Monsters released on Blu-ray

Tuesday, 12 April 2011 00:00

If you are going to do a movie about an alien invasion, chances are that the potential backers will look at you and think twice, simply because of the costs involved.  Step forward new auteur Gareth Edwards, who found a way to script and direct a production in such a way that the costs are kept to a minimum, but the drama and suspense is cranked up to cover the budgetary shortfalls.

“Monsters” is an unqualified success on all fronts.  There are just two major roles in the film, with the end credits making play of the fact that everyone else is just supporting the leading duo. The story is told from their point of view, and even when the male lead has a one-night-stand, all we see of his conquest are her ankles and thighs beneath a sheet. And it’s only in retrospect that you realise where the corners and costs have been cut.

Monsters - a small budget gem on Blu-ray and DVDA NASA probe has been sent to collect samples from Europa, Jupiter’s moon. Unfortunately, upon its return to Earth, it crash-lands in Central America. From the wreckage, strange new life forms begin to appear in the area, forcing half of Mexico to be quarantined as an infected zone. Fast forward six years, and American and Mexican military forces are struggling to contain the fully-grown alien creatures. Worst still, they are going to have their work cut out controlling their seasonal migration within the zone.

In the midst of the chaos caused by what has become an unusually early migration season, photojournalist Andrew Kaulder (Scoot McNairy) is hoping to get at least one ‘money shot’ – the creatures in action, preying on a human. But his boss, a publisher, has fears for his back-packing daughter Sam (Whitney Able), who is believed to be stranded in the area. Kaulder finds himself co-opted into ensuring her safe passage through Mexico to the safety of the US border.

The winner of the Best Director, Best Achievement in Production and Best Technical Achievement awards at the 2010 British Independent Film Awards, and recently nominated for the BAFTA award for Outstanding Debut by a British Writer, Director or Producer, “Monsters” was written, filmed and directed by Emmy nominated and BAFTA award winning CGI animator Gareth Edwards (“Perfect Disasters”, “Hiroshima”). This is his debut feature, and is quoted as saying that he “wanted to make a love story that didn’t make you cringe, as well as a sci-fi movie where the premise wasn’t totally unbelievable”.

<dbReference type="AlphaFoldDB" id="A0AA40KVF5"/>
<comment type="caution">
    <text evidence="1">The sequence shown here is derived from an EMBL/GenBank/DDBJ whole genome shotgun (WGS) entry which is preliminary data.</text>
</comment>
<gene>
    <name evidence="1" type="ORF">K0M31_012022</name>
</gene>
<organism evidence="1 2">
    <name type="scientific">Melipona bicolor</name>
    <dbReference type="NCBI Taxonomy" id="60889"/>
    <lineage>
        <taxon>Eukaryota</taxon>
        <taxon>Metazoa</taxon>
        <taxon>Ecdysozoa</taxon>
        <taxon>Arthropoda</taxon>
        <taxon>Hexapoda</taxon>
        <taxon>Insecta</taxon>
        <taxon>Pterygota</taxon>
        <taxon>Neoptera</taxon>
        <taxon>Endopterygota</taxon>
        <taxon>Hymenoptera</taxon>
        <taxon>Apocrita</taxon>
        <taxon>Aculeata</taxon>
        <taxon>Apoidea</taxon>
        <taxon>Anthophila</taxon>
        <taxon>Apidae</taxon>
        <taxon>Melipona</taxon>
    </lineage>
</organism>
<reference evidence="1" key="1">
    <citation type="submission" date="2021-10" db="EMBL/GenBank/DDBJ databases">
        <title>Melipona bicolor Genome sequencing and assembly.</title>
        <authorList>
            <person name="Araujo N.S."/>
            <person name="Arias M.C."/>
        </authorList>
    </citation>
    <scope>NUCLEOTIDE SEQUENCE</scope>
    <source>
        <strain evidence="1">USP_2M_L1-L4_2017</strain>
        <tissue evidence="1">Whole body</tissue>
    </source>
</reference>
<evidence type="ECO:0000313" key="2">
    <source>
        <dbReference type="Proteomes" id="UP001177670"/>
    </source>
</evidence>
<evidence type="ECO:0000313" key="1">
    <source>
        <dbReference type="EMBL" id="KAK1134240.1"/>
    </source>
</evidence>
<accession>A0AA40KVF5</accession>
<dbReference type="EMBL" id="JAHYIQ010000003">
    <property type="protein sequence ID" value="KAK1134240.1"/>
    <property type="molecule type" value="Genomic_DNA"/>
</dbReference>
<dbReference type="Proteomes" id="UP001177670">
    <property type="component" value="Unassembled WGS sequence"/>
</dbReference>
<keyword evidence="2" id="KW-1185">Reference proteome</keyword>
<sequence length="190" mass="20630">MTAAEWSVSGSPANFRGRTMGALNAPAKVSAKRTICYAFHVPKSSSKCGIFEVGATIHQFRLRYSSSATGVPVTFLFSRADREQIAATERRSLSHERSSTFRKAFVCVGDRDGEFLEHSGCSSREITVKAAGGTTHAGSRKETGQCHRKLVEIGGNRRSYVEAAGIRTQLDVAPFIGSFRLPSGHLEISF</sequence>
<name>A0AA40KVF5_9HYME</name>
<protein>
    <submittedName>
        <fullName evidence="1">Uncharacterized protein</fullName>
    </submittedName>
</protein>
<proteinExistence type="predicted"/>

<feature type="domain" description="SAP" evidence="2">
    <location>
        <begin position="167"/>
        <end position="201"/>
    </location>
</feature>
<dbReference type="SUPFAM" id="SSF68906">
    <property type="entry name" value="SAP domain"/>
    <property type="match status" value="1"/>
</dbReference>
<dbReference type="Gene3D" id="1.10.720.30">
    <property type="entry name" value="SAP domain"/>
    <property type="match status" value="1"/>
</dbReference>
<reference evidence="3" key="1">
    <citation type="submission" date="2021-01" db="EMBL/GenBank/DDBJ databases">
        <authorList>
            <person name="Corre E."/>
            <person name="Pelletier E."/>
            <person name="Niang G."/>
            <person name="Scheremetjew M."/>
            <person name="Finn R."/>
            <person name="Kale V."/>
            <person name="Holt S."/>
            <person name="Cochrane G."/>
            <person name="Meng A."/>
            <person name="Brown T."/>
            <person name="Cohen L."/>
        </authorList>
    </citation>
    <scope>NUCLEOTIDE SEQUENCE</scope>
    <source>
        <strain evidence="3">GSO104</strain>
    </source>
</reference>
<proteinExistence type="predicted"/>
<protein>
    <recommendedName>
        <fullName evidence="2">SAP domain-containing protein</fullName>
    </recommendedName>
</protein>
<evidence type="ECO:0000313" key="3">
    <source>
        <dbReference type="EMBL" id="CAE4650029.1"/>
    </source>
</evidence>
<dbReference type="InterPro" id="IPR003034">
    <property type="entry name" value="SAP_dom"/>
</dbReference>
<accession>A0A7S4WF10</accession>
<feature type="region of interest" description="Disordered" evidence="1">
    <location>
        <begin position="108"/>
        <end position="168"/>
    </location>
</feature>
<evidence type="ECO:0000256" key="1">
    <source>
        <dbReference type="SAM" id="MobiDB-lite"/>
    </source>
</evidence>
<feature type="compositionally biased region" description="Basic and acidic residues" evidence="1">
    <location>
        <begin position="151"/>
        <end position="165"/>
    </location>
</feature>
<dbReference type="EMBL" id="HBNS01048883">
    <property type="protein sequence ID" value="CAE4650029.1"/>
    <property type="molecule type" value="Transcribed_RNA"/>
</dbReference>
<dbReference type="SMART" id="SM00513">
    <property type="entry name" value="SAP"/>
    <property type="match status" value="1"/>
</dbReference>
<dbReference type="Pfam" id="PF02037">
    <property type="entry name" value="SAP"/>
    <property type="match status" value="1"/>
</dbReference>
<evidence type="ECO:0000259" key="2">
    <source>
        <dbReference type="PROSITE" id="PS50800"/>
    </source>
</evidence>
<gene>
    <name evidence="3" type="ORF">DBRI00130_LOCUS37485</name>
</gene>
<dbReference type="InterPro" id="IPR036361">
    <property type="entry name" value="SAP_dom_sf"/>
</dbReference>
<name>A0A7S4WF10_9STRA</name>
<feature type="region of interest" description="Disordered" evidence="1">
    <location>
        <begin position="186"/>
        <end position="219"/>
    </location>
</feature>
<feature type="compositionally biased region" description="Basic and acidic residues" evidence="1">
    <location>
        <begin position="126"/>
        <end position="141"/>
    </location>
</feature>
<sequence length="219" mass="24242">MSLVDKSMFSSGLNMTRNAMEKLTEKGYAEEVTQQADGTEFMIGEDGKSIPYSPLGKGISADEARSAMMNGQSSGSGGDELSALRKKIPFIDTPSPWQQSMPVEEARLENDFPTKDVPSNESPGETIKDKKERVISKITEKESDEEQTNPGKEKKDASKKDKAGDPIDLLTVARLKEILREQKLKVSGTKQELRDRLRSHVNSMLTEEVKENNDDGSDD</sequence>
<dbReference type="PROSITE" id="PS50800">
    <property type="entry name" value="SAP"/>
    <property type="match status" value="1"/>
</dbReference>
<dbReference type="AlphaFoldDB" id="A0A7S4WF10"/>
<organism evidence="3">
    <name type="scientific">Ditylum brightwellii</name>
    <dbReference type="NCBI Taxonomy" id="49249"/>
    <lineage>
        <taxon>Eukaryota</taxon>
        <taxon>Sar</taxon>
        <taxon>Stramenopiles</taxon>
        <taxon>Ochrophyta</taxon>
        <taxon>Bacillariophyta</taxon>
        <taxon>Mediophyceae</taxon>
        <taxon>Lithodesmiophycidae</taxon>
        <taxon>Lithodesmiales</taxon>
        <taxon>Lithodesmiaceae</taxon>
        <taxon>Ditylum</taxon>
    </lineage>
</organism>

The Sunday Express went a little overboard, describing this debut as “a hugely impressive disaster-come-road movie that conveys almost Spielbergian promise”. Other reviews were equally enthusiastic - Empire magazine said it was “a sci-fi picture which never loses sight of the human factor… an amazing achievement”, Total Film described it as “the most audacious debut since ‘The Blair Witch Project’”, the Financial Times got really hip when describing it as “a lollapalooza… so edgy it hardly needs monsters… a masterpiece of high-amp anxiety”, and the Sunday Mirror almost managed to string the ultimate summation together by saying it was “a road trip blending romance with sci-fi thrills”.

The original Box Office in the USA was pitiful; it only played at a maximum of 25 sites in its nine weeks on release between October and December 2010.  However, when given a better run via UK cinemas, the gross here just about overtook the film’s meagre $800,000 budget, therefore bringing it into profitability thanks to us Brits alone. It played at 164 UK sites in its first week (3 December 2010), and managed to make 5th place in the films of the week. Unfortunately, it was gone from UK cinemas by Christmas.

This is a film that relies on characterisation over action. The special effects available are used frugally, and when we see the monsters they are sufficiently convincing and other-worldly for the movie to keep on the rails of believability. For those looking for metaphors, it would be easy to seize on the wall erected between Mexico and the USA - being there to signify the sort of barrier some American patriots are wanting between their populations.  However, that’s not the right riff to play.

If there is any allegory to be drawn it is over Genetic Modification. The creatures use trees to help their young to grow and hatch. From that point on, the genie is out of the bottle, and as in the real world, GM life-forms will wreak havoc on everything else around them. This is the warning you should take from the movie – we have no idea the dangers that are being let loose by narcissistic scientists and those who are funding them.

Special Features include:

  • Audio commentary by Gareth Edwards, Scoot McNairy and Whitney Able;
  • Behind the Scenes featurette;
  • Editing Monsters featurette;
  • Monsters VFX featurette;
  • “Factory Farmed” – short film by Gareth Edwards.

“Monsters” is out now from Vertigo Films. It has a running time of 93 minutes approx, a ‘12’ certificate, and is out on DVD (£17.99) and Blu-ray (£19.99) or get it for less at

Last modified on Thursday, 10 May 2012 16:37

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